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Family of killed Sunderland dock worker hope lessons can be learned

JASON BURDEN ...was killed when a piece of metal machinery weighing almost a tonne fell on him.

JASON BURDEN ...was killed when a piece of metal machinery weighing almost a tonne fell on him.

THE family of a worker killed in an accident at a Wearside docks have said they hope lessons can be learned from the tragedy.

A two-day inquest into the death of 19-year-old Jason Burden ended yesterday with the coroner ruling a verdict of accidental death.

Jason was in the final year of an apprenticeship at Tyne Slipway and Engineering company, at South Docks, Sunderland, when a piece of shipping machinery fell and crushed him on December 8, 2011.

He was airlifted to the Royal Victoria Infirmary hospital in Newcastle, where he was pronounced dead. Assistant coroner Andrew Hetherington was told his death was caused by chest and abdominal injuries.

Jason had been attempting to repair a one-tonne tunnel thruster – a gearbox and propeller system used to manoeuvre ships – when it fell from a workbench and crushed him.

The hearing was told Jason had been on a training course with the equipment’s manufacturer – Brunvoll – and was “more than capable” of doing the job.

Company director Christopher Wilson, who was on business in Texas at the time of the accident, told the inquest: “He was qualified to do that job. A small job like a seal change – Brunvoll were more than happy for him to do that job, and they said they would guarantee his work.

“He was very talented.”

The coroner was told the job which Jason was doing was a first for the company. It had never repaired that specific model of tunnel thruster on a bench in the warehouse before, and there were no specific safety rules in place.

A jury was also told that the accident, which happened “in the click of a finger,” could have been avoided if Jason had secured the piece of machinery to the work bench.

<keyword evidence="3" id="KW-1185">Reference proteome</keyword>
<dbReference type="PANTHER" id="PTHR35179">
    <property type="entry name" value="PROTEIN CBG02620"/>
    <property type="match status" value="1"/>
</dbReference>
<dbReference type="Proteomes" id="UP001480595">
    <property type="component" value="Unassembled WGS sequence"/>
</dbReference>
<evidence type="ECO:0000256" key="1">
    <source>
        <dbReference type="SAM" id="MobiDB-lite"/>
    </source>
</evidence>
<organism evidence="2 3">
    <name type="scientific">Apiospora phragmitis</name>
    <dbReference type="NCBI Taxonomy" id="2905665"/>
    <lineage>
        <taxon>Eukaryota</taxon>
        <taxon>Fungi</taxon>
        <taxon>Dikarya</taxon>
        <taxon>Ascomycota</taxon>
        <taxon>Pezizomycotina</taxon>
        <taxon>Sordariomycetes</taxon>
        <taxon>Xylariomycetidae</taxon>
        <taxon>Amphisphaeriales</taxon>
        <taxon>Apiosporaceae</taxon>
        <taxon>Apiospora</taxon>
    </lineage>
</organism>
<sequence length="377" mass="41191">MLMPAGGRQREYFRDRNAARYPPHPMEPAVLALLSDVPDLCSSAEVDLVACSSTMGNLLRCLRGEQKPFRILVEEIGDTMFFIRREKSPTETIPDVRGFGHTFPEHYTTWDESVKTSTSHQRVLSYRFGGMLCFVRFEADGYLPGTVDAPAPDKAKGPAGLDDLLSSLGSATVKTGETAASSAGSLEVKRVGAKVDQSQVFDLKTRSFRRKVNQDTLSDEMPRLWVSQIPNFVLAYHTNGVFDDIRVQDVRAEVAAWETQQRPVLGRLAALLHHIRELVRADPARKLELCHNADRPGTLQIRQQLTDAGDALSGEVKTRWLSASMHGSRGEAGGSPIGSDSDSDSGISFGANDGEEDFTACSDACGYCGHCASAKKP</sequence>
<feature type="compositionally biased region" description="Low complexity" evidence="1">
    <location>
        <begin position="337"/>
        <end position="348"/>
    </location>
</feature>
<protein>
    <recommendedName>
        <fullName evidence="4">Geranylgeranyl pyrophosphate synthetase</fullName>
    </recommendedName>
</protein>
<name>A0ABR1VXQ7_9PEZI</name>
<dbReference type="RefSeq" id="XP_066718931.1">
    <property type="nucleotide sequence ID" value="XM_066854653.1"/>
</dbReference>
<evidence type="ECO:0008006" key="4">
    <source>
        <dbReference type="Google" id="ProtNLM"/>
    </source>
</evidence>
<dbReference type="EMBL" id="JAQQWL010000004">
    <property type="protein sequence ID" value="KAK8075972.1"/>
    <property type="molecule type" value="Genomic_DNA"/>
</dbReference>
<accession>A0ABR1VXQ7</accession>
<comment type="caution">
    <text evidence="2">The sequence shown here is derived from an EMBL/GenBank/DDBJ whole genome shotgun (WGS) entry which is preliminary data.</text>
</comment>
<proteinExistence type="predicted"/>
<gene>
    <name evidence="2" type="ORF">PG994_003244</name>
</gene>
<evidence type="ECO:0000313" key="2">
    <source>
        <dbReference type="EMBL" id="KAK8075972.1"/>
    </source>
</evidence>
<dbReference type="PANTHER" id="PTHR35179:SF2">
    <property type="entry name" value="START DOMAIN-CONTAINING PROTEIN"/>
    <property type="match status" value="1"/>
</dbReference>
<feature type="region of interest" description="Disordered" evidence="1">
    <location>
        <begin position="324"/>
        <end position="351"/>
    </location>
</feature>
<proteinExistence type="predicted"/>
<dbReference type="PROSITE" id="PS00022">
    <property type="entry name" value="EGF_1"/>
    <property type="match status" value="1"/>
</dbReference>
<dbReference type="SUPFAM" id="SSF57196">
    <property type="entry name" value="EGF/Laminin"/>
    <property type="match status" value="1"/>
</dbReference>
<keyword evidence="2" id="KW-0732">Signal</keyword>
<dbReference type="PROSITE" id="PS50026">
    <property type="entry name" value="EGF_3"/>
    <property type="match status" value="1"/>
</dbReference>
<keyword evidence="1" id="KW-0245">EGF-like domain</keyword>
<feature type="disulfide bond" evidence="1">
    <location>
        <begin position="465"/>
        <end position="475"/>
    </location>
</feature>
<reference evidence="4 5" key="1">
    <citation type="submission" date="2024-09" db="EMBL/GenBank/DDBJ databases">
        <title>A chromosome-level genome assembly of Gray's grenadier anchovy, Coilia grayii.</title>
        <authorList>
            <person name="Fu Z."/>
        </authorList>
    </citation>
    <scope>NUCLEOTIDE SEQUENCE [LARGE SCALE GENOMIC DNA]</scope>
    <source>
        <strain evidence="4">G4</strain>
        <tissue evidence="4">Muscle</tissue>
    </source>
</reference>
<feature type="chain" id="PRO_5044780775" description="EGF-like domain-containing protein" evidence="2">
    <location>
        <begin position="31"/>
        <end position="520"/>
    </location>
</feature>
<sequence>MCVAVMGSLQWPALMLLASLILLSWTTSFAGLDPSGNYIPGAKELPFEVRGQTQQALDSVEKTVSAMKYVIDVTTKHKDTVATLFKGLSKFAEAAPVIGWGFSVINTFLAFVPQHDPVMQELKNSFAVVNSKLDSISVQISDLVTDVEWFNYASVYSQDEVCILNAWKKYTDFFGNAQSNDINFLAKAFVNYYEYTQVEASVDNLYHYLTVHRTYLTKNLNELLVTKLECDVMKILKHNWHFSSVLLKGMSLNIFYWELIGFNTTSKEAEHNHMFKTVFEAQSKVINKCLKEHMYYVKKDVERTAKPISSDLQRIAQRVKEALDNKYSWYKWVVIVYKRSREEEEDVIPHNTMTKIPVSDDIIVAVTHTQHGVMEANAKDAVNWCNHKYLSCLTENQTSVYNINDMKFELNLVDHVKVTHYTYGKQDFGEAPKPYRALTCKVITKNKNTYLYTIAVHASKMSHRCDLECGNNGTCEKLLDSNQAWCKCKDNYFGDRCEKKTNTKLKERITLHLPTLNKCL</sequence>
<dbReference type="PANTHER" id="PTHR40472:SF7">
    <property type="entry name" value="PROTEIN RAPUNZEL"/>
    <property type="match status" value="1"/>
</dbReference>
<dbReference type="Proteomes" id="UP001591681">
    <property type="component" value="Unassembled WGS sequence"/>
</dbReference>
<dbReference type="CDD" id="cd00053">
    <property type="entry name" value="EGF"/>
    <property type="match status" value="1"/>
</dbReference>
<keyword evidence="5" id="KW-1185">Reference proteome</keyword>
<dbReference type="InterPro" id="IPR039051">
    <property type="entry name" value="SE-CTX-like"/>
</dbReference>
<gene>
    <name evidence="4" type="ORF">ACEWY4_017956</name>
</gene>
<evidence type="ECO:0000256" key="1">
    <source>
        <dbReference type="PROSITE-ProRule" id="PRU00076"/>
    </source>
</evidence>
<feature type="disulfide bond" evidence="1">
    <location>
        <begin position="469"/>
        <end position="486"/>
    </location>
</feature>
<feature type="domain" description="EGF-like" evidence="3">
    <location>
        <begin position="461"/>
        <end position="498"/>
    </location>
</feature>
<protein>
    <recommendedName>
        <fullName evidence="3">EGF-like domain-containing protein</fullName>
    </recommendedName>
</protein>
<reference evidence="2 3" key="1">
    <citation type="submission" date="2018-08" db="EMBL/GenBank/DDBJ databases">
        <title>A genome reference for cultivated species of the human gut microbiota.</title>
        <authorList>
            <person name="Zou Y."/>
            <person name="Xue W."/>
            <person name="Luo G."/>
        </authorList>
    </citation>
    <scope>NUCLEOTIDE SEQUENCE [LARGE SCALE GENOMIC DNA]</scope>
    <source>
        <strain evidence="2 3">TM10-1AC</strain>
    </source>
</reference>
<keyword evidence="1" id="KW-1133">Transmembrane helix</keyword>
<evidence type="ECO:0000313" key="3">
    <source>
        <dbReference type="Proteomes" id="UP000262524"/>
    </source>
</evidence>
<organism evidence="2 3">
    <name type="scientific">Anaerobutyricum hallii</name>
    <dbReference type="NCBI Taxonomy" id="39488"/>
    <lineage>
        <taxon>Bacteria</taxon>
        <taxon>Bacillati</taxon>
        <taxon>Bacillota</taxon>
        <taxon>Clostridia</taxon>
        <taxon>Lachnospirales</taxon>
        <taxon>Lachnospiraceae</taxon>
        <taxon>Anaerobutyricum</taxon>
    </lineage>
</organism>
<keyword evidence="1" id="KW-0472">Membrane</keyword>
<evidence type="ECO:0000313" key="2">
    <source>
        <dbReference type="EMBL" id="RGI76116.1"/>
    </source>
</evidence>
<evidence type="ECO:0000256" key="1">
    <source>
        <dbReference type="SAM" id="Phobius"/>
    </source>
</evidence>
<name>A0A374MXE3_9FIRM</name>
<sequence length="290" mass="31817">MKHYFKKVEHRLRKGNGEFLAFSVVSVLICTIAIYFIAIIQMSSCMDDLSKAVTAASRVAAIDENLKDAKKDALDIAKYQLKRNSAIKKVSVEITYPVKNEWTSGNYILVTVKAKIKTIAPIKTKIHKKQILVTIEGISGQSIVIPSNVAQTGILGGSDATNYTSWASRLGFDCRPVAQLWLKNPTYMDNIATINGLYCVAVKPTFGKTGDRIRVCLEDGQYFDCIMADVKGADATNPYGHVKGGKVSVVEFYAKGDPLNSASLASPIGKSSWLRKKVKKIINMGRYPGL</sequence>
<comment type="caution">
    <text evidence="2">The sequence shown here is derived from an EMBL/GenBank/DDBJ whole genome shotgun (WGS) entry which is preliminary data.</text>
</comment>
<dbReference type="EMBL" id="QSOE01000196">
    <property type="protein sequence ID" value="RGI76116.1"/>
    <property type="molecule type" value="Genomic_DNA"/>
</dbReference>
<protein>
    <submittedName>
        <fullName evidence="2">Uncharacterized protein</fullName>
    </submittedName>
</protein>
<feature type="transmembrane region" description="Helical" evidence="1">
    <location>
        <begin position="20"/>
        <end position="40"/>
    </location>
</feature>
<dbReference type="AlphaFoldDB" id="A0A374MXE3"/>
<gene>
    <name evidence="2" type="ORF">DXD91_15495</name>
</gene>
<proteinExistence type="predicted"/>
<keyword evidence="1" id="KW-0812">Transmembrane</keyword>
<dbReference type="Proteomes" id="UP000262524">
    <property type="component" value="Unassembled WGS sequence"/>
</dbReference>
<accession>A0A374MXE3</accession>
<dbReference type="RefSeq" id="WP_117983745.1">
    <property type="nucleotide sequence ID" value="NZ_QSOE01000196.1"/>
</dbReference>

Health and Safety Executive (HSE) inspector, Stewart Eddie, said the thruster would have overturned “very quickly” if unbalanced.

“It was very quick,” he said. “I would say he didn’t have any chance to get out of the way.”

He also said the use of wooden chucks to support the thruster on the bench would have prevented the accident.

Jason had not been trained to use such wedges by Brunvoll, but had been told to do so by Mr Wilson and service engineer Anthony McCormack when the thruster first arrived at South Dock, when they supervised him dismantling it.

Earlier this year Tyne Slipway and Engineering was fined £75,000 and ordered to pay costs of £47,936 at Newcastle Crown Court after pleading guilty to failing to discharge a duty under health and safety laws. The company has now implemented specific safety rules and measures for the job Jason was doing.

After the hearing Jason’s dad Trevor, of South Shields, said: “We are heartbroken that we have lost our beautiful son in an accident that could and should have been prevented.

“We acknowledge and accept the conclusion of accidental death from this trial, but hopefully lessons have been learned and no family has to suffer the unbearable pain we feel. We are pleased that Tyne Slipway and Engineering company have taken steps to ensure this never happens again.”

Conclusion: Accidental death.

 

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